Mark-To-Market : How An Obscure Corporate Accounting Rule Might Impact Your Mortgage Rate

You know you’re in the middle of an economic crisis when an accounting issue become Front Page News, and that’s exactly where we’re at today.

Mark-to-market accounting is having its day in the sun and people in need of mortgage sometime soon would do well to pay attention. 

If you’ve never heard of mark-to-market accounting, don’t worry. Not many people have.  Mark-to-market is a method of valuing an asset based on its what-if-it-was-sold-today value.  Mark-to-market is officially known as FASB Statement 157.

Mark-to-market is one reason why bank balance sheets look so awful right now.  Banks have to assign firesale-like values to their mortgage-backed assets even if those loans are performing, and even if there’s no plans to sell them.  Assigning low values to assets, then, in turn, forces the banks to seek TARP funds and take other measures to solidify their mandated capital requirments.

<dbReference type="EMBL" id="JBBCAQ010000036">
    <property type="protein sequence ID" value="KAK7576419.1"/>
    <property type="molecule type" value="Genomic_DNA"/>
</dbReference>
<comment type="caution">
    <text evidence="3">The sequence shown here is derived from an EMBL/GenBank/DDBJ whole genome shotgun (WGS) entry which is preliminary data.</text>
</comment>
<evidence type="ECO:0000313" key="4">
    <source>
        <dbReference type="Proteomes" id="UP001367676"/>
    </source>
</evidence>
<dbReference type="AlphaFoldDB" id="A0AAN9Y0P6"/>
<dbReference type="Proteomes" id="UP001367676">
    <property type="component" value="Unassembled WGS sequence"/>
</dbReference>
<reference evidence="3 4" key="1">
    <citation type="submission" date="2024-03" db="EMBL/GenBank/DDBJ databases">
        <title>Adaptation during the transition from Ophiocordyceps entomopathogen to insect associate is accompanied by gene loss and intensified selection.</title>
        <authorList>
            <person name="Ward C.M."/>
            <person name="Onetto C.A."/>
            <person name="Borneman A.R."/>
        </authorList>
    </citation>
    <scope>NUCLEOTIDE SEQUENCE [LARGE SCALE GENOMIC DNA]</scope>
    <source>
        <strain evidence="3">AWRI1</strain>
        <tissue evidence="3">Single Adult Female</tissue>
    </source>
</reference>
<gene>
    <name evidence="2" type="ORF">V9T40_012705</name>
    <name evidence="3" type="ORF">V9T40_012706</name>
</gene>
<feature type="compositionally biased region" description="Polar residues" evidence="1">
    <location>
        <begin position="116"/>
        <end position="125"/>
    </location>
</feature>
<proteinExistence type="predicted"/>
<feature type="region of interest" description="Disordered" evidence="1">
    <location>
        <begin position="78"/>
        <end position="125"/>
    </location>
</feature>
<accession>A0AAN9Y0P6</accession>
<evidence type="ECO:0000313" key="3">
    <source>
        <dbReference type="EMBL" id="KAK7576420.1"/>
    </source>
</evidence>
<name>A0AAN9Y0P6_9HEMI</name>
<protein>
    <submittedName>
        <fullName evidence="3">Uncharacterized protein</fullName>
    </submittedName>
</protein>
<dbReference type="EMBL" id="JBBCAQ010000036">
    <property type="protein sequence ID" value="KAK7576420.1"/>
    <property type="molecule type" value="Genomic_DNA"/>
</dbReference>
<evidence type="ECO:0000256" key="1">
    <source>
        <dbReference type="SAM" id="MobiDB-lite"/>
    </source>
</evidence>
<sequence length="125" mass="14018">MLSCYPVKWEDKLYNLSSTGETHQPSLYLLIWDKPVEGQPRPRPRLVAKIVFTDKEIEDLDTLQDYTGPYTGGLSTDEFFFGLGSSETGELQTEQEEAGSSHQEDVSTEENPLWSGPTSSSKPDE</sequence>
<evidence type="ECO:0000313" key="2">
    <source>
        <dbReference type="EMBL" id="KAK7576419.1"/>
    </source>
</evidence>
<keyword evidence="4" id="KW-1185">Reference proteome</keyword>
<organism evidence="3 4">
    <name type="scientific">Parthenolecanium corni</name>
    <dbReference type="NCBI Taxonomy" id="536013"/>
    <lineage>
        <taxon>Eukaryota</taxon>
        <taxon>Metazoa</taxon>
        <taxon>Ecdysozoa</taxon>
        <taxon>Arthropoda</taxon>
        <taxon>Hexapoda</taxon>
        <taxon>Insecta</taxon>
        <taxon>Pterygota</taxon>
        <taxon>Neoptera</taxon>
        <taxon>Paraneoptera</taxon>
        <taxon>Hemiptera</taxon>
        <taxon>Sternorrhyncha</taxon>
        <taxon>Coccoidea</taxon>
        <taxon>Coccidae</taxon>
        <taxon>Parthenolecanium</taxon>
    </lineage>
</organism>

Wall Street and Washington are taking notice of mark-to-market’s impact on banking and, by extension, the economy.  Even Fed Chairman Ben Bernanke has expressed an interest in opening a dialogue about the matter.

So, today, starting at 10:00 AM ET, the House Committee on Financial Services meets with key members of the Securities and Exchange Commission, the Treasury, and the Financial Accounting and Standards Board to talk about mark-to-market accounting and whether it should be modified.

It’s unlikely that change will come immediately, but if enough evidence shows that mark-to-market is unduly damaging to the economy, expect changes to the way we value banks to happen soon. 

For homeowners and home buyer, a reversal in mark-to-market rules would be a bad thing.  Almost overnight, bank balance sheets would recapitalize and the economy would spring forward.  This would reverse most of the pressures that have held mortgage rates low for so many months.

A healthy economy, in other words, may be bad for mortgage rates.